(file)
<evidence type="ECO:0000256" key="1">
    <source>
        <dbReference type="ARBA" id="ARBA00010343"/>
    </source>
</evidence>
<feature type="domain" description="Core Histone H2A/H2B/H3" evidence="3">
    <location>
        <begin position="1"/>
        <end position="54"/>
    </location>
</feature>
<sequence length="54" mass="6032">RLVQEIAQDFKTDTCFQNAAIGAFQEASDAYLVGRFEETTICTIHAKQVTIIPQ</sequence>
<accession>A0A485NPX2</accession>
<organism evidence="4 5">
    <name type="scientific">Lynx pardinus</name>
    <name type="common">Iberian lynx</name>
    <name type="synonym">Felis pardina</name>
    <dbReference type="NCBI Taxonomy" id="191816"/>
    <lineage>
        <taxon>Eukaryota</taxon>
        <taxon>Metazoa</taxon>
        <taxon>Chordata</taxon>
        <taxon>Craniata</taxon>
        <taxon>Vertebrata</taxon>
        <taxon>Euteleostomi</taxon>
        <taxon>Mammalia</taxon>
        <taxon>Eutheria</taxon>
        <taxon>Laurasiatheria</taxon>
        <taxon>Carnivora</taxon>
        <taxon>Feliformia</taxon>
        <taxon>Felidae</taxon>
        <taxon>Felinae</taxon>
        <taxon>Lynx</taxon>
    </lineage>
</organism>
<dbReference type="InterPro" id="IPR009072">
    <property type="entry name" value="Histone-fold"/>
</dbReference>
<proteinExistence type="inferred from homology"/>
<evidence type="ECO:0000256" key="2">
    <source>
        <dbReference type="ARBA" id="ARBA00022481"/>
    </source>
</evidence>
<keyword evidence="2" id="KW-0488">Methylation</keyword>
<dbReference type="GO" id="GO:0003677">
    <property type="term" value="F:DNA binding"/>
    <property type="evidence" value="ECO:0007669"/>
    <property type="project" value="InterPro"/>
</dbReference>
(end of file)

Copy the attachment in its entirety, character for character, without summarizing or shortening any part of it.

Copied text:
<evidence type="ECO:0000256" key="1">
    <source>
        <dbReference type="ARBA" id="ARBA00010343"/>
    </source>
</evidence>
<feature type="domain" description="Core Histone H2A/H2B/H3" evidence="3">
    <location>
        <begin position="1"/>
        <end position="54"/>
    </location>
</feature>
<sequence length="54" mass="6032">RLVQEIAQDFKTDTCFQNAAIGAFQEASDAYLVGRFEETTICTIHAKQVTIIPQ</sequence>
<accession>A0A485NPX2</accession>
<organism evidence="4 5">
    <name type="scientific">Lynx pardinus</name>
    <name type="common">Iberian lynx</name>
    <name type="synonym">Felis pardina</name>
    <dbReference type="NCBI Taxonomy" id="191816"/>
    <lineage>
        <taxon>Eukaryota</taxon>
        <taxon>Metazoa</taxon>
        <taxon>Chordata</taxon>
        <taxon>Craniata</taxon>
        <taxon>Vertebrata</taxon>
        <taxon>Euteleostomi</taxon>
        <taxon>Mammalia</taxon>
        <taxon>Eutheria</taxon>
        <taxon>Laurasiatheria</taxon>
        <taxon>Carnivora</taxon>
        <taxon>Feliformia</taxon>
        <taxon>Felidae</taxon>
        <taxon>Felinae</taxon>
        <taxon>Lynx</taxon>
    </lineage>
</organism>
<dbReference type="InterPro" id="IPR009072">
    <property type="entry name" value="Histone-fold"/>
</dbReference>
<proteinExistence type="inferred from homology"/>
<evidence type="ECO:0000256" key="2">
    <source>
        <dbReference type="ARBA" id="ARBA00022481"/>
    </source>
</evidence>
<keyword evidence="2" id="KW-0488">Methylation</keyword>
<dbReference type="GO" id="GO:0003677">
    <property type="term" value="F:DNA binding"/>
    <property type="evidence" value="ECO:0007669"/>
    <property type="project" value="InterPro"/>
</dbReference>